You’ll need a heavy, medium skillet.  Cast iron is great, but if you don’t have one then it’s okay to use another heavy skillet.  Over medium heat, melt butter, and add lime juice, Worcestershire sauce, a little sugar, lime zest and cayenne pepper.  Fresh shrimp is sauteed in this delicious mixture until it’s opaque and done.  Add a little salt and pepper, and that’s it.  It’s so easy to make!

I like to serve this dish with some extra lime wedges for squeezing.  And rice is my favorite pairing with the shrimp and its juices.  You can make regular steamed white or brown rice for serving, or you can go all-out-low-carb and make my Cauliflower Rice recipe.

Garlic Lime Shrimp

How do you know when shrimp is done cooking?

Shrimp cooked very quickly, but you don’t want to eat it undercooked and you definitely don’t want it overcooked either!  The best timing for cooking shrimp is about three or four minutes.  Make sure you add all of the shrimp to the pan at the same time, and make sure they’re spread out in the pan evenly.

When properly cooked, the exterior should be pink with red tails and the flesh is slightly opaque and a little “white” in color.  The shrimp will curl as they cook.   Don’t let them cook so long that they curl tightly into a round ball.  A more “C” shaped curl is what you’re looking for in perfectly cooked shrimp.  It takes some practice!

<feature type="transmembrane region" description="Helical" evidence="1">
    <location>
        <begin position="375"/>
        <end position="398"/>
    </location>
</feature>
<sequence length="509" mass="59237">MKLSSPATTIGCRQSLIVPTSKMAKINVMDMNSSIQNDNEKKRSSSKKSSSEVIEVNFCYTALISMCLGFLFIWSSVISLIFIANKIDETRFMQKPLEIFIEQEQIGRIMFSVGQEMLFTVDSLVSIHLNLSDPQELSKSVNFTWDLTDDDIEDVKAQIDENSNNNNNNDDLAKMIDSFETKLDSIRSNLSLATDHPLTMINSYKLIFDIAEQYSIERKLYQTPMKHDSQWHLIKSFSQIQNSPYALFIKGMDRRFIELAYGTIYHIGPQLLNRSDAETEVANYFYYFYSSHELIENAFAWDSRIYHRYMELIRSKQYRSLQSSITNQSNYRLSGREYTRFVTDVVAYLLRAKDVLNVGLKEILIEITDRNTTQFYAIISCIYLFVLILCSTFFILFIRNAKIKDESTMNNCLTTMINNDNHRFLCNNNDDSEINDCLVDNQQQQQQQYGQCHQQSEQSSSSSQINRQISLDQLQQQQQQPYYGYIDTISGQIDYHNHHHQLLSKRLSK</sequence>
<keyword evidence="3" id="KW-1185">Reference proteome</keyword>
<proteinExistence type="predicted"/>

Garlic Lime Shrimp served over rice

If you are looking for a few more great shrimp recipes, try these:

  • Pad Thai Shrimp
  • Barbecued Shrimp with Remoulade Sauce
  • Grilled Cilantro Lime Shrimp
  • Easy Creamy Tuscan Shrimp
  • Rotini with Shrimp
  • Cheesy Shrimp and Grits
  • Grilled Jerk Shrimp and Pineapple Skewers
  • Honey Walnut Shrimp


Garlic Lime Shrimp

Delicious shrimp dinner recipe!

  • 1/4 cup (1/2 stick) butter
  • 2 tablespoons freshly squeezed lime juice
  • 2 1/2 teaspoons Worcestershire sauce
  • 2 cloves garlic, (minced)
  • 1 teaspoon granulated white sugar
  • 3/4 teaspoon grated lime zest
  • pinch of cayenne pepper
  • 10 large uncooked shrimp, (peeled & de-veined)
  • 2 tablespoons chopped fresh parsley
  • salt and pepper, (to taste)
  1. Melt the butter in heavy medium skillet over medium heat. Add in the next 6 ingredients (through cayenne pepper). Sauté 30 seconds. Add the shrimp and sauté until opaque in the center, turning occasionally, about 3 minutes. Stir in the parsley. Season with salt and pepper, to taste.

  2. Serve the shrimp on its own or over hot cooked rice.

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Sausage and Bean Soup

This Sausage and Bean Soup is hearty, cozy and delicious that’s quick to make and perfect for a weeknight! It’s a total meal in a bowl, not only comforting, but leaves your home smelling amazing! A Delicious Sausage and Bean Soup I’m a soup kind of girl, what can I say. I love a good […]